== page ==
Highlights? It is difficult to choose from so many, but picking out a few -

      Inventories of all kinds, describing clothes, animals, crops, bedding, furniture, household goods, implements, even the contents of shops
      The longest inventory, measuring 18 feet, of Jane Towneley, the widow of Richard Towneley of Towneley Hall in 1634

      The shortest will, of 3 brief lines

      Many wills of mariners, sailing out of Liverpool, with the vessels named

      The will of William Huskisson, politician, and the first person to be killed by a train, at the opening of the Liverpool to Manchester railway in 1830

      A fraudulent will, which caused a lot of panic correspondence from those who suspected it.  The perpetrator was jailed in Lancaster Castle, from where he also wrote, protesting innocence (He was later transported)

      Thomas Barrow, in 1821, asking his executors to ensure he is "not inclosed in [his] Coffin til certain and indubitable Signs of Mortality demonstrate themselves"

    In some ways people are the same today as they were 400 years ago.  Some of the wills were very revealing in that evidence of a family feud could be picked up, or a real concern that those close to the deceased were given appropriate bequests.  On the other hand, life, though by no means easy, was much simpler, with feeding and clothing the family being what really mattered.  It was a pleasure to be a part of this project and to get such satisfaction from it.  Every volunteer would say the same.

    So what's happening now?  Only a very few have, for various reasons, decided to call it a day, and the rest of us are currently working on the collection of additional papers created when wills were disputed and listing the names of everyone mentioned.  In most cases these documents can be matched up with the original (now flat!) wills and fascinating stories are emerging.  Volunteers are not redundant yet.

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Saturday opening dates - Office open from 10 am. to 4 pm

   2008 12 January  9 February  8 March
  12 April 10 May 14 June
  12 July  9 August 13 September
  11 October  8 November 13 December

LANCAT - Lancashire RO online catalogue is now available at ..

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Submitted by David Rickard

    Most people who start to take an interest in family history curse the fact that they didn't find out more about their ancestors from their parents before it was too late.

    Just in case my heirs are ever curious about my life I started, sometime ago, to write a short autobiography.  One of my earliest recollections was of an "event" which occurred when I was about four years old.  I say event because I have always wondered if it did occur or was it my memory playing tricks.

    My recollection was of my father, home on leave from the navy, taking me to go fishing from the North Pier in Blackpool.  As we were walking towards the pier there was a commotion in the sky above and dad dragged me into a shop doorway and folded me in his navy great coat.  Dad thought it was a "dogfight."  When we emerged from the doorway bits of shrapnel were scattered along the street.  We made our way to the pier where the tide was full and pounding the promenade.  A crowd had gathered and attempts were being made to rescue someone from the sea.  That was a picture which has been firmly in my mind for the past 60+ years but was it true?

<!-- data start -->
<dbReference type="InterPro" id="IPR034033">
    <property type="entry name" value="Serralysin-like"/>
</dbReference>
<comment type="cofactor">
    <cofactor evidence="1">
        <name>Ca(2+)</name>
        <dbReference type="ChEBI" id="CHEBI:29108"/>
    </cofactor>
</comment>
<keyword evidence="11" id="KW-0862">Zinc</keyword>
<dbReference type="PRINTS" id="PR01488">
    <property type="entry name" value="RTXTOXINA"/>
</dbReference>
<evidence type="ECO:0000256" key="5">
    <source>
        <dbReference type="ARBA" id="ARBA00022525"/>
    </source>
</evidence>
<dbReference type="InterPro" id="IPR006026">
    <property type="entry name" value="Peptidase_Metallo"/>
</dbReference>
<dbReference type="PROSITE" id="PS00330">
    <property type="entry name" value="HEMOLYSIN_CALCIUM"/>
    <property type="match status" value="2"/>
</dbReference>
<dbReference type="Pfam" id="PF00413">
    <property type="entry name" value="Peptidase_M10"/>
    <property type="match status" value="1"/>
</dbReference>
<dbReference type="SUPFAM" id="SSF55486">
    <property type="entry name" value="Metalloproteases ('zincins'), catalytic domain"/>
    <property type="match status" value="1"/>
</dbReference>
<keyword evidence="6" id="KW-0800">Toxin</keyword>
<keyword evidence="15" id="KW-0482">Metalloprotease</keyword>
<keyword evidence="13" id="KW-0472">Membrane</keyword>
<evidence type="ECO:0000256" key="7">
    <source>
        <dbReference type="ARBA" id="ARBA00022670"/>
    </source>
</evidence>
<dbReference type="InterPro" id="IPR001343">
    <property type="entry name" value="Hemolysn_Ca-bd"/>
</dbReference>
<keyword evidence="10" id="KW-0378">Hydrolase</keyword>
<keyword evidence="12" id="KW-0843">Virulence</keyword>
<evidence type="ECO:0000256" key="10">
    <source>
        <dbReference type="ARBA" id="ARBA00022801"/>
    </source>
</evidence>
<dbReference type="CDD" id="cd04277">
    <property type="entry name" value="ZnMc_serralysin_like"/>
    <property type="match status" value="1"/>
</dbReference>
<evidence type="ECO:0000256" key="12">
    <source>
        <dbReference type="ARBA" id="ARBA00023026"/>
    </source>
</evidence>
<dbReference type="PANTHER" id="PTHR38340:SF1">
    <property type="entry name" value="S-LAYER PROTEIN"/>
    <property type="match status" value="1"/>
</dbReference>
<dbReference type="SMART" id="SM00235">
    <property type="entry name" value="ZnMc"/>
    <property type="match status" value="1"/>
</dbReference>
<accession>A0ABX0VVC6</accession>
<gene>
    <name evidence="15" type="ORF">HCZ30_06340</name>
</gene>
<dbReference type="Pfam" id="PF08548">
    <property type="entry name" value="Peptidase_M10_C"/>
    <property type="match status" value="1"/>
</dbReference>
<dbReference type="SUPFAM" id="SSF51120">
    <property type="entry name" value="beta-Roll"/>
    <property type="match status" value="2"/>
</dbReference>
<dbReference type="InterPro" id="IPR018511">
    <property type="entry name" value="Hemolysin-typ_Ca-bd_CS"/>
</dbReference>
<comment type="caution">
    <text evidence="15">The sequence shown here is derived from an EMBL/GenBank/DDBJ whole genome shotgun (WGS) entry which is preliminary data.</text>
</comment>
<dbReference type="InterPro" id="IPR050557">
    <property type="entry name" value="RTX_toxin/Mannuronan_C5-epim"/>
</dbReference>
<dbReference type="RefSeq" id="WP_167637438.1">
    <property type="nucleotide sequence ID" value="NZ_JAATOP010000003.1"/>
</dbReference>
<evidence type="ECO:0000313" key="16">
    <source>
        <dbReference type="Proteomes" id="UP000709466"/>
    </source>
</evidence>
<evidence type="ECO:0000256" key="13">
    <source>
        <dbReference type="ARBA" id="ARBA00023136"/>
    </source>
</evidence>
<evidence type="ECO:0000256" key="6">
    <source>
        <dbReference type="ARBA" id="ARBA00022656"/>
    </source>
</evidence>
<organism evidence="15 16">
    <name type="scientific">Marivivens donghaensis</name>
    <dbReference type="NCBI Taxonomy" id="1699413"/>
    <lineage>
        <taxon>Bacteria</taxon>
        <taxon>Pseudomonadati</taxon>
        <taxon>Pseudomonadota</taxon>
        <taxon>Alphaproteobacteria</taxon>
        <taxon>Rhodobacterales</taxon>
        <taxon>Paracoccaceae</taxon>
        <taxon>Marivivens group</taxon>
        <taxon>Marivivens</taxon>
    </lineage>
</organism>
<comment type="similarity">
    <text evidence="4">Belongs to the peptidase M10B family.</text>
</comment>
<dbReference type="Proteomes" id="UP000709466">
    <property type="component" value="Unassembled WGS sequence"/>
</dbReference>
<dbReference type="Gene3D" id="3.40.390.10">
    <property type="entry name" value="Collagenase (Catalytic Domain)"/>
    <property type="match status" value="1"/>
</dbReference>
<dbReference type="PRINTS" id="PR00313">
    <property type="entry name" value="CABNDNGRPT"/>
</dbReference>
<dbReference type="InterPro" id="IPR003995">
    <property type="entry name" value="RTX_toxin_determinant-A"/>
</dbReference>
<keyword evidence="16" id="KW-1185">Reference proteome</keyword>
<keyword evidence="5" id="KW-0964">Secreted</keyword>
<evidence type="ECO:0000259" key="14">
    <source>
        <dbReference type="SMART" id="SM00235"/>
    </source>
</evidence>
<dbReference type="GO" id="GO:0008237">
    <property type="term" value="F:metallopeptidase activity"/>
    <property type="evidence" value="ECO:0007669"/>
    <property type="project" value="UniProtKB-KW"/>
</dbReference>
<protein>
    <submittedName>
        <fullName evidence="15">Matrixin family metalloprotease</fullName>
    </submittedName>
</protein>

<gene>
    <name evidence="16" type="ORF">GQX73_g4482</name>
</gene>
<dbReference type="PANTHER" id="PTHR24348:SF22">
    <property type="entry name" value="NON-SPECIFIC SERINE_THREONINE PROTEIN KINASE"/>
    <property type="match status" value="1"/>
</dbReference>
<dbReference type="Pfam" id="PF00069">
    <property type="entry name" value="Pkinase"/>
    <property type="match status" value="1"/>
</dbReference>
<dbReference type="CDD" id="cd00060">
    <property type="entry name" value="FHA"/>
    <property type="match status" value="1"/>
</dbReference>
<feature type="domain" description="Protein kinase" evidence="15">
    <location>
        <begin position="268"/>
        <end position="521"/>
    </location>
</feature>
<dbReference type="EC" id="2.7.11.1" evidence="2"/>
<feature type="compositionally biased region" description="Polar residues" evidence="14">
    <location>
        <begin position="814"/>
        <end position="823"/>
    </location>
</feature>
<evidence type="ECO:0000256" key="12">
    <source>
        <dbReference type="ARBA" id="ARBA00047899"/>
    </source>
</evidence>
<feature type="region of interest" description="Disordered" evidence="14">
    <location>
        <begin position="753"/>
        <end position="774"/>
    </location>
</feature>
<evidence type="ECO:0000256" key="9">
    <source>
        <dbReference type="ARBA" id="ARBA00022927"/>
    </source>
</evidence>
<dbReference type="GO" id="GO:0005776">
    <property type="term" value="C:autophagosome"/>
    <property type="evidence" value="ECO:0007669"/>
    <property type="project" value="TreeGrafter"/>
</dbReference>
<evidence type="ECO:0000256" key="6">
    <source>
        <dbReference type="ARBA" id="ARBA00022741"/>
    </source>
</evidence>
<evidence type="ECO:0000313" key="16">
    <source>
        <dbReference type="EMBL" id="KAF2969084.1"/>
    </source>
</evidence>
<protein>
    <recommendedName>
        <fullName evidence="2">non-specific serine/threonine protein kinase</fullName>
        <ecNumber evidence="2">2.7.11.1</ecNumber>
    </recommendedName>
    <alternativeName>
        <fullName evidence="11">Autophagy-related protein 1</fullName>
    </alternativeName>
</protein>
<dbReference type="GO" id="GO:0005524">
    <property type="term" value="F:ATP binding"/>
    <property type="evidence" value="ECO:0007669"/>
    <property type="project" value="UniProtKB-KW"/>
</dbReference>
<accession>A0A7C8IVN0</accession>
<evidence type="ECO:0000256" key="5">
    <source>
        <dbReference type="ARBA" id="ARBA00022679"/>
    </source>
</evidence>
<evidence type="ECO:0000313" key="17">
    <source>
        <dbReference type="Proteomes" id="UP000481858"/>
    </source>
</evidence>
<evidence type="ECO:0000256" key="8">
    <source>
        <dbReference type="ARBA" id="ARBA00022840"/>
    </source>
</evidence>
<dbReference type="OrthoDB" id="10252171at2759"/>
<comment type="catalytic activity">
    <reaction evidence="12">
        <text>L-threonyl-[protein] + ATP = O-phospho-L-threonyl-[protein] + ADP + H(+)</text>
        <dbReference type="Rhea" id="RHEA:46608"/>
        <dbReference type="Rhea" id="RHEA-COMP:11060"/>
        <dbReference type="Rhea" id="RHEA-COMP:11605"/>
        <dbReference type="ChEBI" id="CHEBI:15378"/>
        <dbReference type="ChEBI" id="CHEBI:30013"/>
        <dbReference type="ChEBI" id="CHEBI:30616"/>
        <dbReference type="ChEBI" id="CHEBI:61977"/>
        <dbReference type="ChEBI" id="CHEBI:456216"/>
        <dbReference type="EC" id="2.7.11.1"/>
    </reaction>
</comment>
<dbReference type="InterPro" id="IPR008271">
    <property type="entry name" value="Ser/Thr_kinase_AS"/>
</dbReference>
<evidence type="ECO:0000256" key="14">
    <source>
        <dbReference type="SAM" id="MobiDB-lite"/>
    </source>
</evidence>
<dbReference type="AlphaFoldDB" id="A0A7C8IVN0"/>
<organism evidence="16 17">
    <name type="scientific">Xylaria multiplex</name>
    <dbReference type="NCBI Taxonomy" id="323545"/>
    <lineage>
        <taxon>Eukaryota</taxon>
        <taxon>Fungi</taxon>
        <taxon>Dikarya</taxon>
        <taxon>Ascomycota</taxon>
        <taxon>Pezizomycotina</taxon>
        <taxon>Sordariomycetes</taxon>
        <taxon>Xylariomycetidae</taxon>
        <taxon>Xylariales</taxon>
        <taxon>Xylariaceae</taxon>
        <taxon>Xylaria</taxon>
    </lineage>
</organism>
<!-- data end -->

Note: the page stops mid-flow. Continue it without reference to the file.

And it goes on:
Now comes the fascinating thing about family history research how the most unlikely snippets of information can lead on to much bigger discoveries.

    A lady in Blackpool had a book and some old photographs which she wanted to get rid of and brought in a bookseller.  He subsequently passed on some of this material to our secretary Brenda Hustler who made the astonishing connection that the lady was in fact a cousin of mine who I never knew existed.  That was exciting enough, but that was only the beginning of the sequence of events.  I contacted the book-seller and bought from him several publications one of which "Seven Golden Miles" by Kathleen Eyre had a small paragraph "Air Collision over Blackpool."  This at least removed some of the doubts about whether my memory was as good as it could be.

    I then wrote to the Blackpool Central Library and they kindly sent me a couple of newspaper cuttings which went into a bit more detail about the event.  There the matter rested until a few weeks ago my grand daughter told me that, as a school project, she had to talk to someone about his or her memories of the Second World War.  So I sent her as much as I "knew" about this air crash but her Mum, who is a computer buff, did some more research and turned up a nine page article which went in to a great deal of detail.  The crash was in fact a major incident with 13 people killed and 39 others injured and but for Dad and his quick thinking and his great coat I might well have been one of them!

    If anyone is interested in reading more of the crash the article referred to can be found on -

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  ..  put pen to paper and send in a short article about your family history.  Christine Haworth did (Notes on a Musical Family, April 2007) and has now been contacted by a lady in Australia, who read her article via the Internet, and being part of the same family tree, got in touch with her.

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Submitted by Peter Walsh